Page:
Psychological Risk

Case Study: The Daniel Santoro story - Journalists who face professional, judicial & emotional risks to get the story

Introduction

In 2006, the Argentinean journalist Daniel Santoro was a victim of cybercrime. Someone stole the emails he had been sending for two months to Judge Daniel Rafecas, who was investigating two Serbian drug dealers that were in jail in Argentina. The Serbians had tried to send 171 kilos of cocaine to Europe.

Later, Santoro explained in a seminar in the Dominican Republic in April 2007, the attorneys of the drug dealers presented Santoro’s private messages as proof “to denounce that the judge Daniel Rafecas had ‘violated’ the law because he answered questions off the record to a journalist."

santoroTwo weeks after that episode, the same people who stole Santoro’s emails from his account published about 70 other private emails of Santoro. This time, not only did they publish emails between Santoro and Judge Rafecas, but also messages he had exchanged with fiscals, deputies and other sources. In addition, his home address, his telephone number and the password of his email account were also published. His family was exposed as well: the note accompanying the emails ended with a picture of Santoro in a restaurant having dinner with two cousins and a niece. A threat was written: “Will this be the last meal of Santoro?”

Not only journalists working in politically insecure environments have to face risk. When journalists have to investigate delicate topics such as government corruption, drug trafficking or illegal trade of weapons, they have to withstand a lot of pressure which can affect them psychologically.

The lives of most journalists’ are not at immediate risk--at least not in the same direct ways as if they were war correspondents. (Those countries that are mapped as conflict areas in Latin America, according to the book Risk Map for Journalists, include Brazil, Mexico and Colombia.) But journalists of all kinds have to deal with risks. Organizations and researchers nowadays recognize that besides death, journalists “are exposed to the risk of great emotional distress.”

Daniel Santoro has been a journalist for over 30 years. He is a political editor of the newspaper Clarín in Buenos Aires, Argentina and a professor in the García Márquez’s Iberoamerican New Journalism Foundation. In April 2007, in a seminar in the Dominican Republic, he told his audience: “To do investigative journalism means to take professional, physical and judicial risks.”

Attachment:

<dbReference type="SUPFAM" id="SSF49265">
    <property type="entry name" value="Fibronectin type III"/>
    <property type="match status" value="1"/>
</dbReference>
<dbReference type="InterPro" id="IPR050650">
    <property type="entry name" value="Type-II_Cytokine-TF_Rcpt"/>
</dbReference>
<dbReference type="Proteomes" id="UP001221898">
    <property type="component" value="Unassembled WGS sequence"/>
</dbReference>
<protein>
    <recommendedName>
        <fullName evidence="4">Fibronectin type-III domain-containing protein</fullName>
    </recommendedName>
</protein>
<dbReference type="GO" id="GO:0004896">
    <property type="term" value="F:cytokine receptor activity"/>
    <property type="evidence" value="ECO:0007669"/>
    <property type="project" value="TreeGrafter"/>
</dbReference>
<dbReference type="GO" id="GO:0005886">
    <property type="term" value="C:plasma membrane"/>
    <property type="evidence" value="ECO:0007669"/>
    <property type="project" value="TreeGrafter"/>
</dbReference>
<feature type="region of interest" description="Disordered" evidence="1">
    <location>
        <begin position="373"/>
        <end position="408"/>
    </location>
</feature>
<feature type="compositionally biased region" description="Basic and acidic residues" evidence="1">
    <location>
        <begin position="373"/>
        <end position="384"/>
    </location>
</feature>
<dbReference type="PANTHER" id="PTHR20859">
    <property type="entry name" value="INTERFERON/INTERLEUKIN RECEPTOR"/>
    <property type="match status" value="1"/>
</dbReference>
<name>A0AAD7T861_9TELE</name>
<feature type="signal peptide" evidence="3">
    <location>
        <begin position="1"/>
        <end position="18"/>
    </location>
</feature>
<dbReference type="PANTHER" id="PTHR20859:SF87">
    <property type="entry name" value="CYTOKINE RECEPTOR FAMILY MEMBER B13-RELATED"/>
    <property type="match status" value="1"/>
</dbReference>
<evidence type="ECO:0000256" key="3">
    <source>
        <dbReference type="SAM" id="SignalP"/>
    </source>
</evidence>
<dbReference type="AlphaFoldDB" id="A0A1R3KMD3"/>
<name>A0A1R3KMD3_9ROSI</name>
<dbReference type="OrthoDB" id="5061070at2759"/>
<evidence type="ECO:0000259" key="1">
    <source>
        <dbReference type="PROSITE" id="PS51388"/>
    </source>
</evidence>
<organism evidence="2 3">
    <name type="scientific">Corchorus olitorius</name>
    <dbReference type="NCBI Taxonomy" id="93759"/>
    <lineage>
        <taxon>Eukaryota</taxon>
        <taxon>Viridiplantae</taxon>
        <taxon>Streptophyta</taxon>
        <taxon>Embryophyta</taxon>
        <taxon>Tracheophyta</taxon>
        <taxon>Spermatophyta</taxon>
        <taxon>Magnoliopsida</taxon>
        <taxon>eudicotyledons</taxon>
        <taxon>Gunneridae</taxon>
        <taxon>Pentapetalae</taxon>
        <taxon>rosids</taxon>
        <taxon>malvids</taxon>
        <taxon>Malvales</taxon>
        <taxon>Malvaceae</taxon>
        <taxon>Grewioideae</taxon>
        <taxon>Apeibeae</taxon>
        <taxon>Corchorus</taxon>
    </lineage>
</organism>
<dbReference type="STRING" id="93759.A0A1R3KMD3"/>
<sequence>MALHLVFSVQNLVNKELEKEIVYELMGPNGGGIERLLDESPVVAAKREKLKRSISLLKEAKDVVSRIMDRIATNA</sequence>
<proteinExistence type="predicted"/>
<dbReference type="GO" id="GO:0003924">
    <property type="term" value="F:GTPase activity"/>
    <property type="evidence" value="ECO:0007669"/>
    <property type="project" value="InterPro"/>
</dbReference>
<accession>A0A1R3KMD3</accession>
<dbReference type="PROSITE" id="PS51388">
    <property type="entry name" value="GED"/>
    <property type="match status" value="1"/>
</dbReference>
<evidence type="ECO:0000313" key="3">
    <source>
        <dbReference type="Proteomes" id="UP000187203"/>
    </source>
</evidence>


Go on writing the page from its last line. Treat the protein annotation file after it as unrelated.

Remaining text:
Reporters Without Borders published an article about the case of Santoro in May 2006, in which Santoro explained: “What really surprises me is that the information they stole from me got to one of the suspect’s attorneys. And what concerns me the most is that they had been spying on me for almost two months.” Santoro believed that the whole episode was aimed to ruin the police investigation about the two Serbian drug dealers.

walking

This “massive informative attack,” as Santoro has referred to it, caused “fear among everyone that is trying to investigate corruption in Argentina.” These are the kinds of investigations that powerful people often do not want to become news stories.

One of the ways to pressure journalists is through defamation trials. Santoro had sufficient documents to back up his charges, so he was not charged with libel or defamation. But taking journalists to court for what they say is a frequent method used to intimitate journalists. In Santoro's case, The Association of Argentinean Journalistic Publishers (ADEPA) was concerned about the violation of his journalistic sources, a right guaranteed in the Constitution.

The threats made against Santoro were not the first ones he had ever received. He was the one who discovered that the president of Argentina in 1995, Carlos Menem, had illegally traded 6,500 tons of weapons and ammunitions to Croatia during the war in the Balkans, even though the UN had forbidden it. Menem also sold weapons to Ecuador which was, at the time, in a conflict with Peru.

Santoro explained what he experienced during his reporting of that story: “I received death threats, I was on a trial for violating State secrets, and the attorney of the weapons dealer offered me $40 thousand to stop investigating the case. I preferred being a poor but honest journalist.” Due to that investigation, which appeared in Clarín, the former president of Argentina, Carlos Menem, went to jail for six months.

What happened to Santoro in the 2006 cyber-crime case did not receive much coverage in the news, although El País, a newspaper from Uruguay, did use his story as an example of cybercrime.

columbiaWhen journalists are attacked as Santoro was, freedom of expression is under attack. “Political pressures, economic penalties, legal reprisal and threats about jail," wrote Gonzalo Marroquín in Risk Map for Journalists, are just some of the ways that those in power use to "try to silence or, at least, manipulate the messages,” .

The result can be journalists self-censoring themselves. In an interview in 2007, published by the Dominican Republican Listin Diario, Santoro explains that journalists have to be tough to stand the kind of pressure that they are exposed to. All journalists, he said, need to “prepare themselves, to have strict ethics to preserve our independence from all those that want to make us shut up.”

Journalists, whether they are investigating corruption cases or are exposed to violence, take emotional as well as physical risks. They need support to deal with the consequences.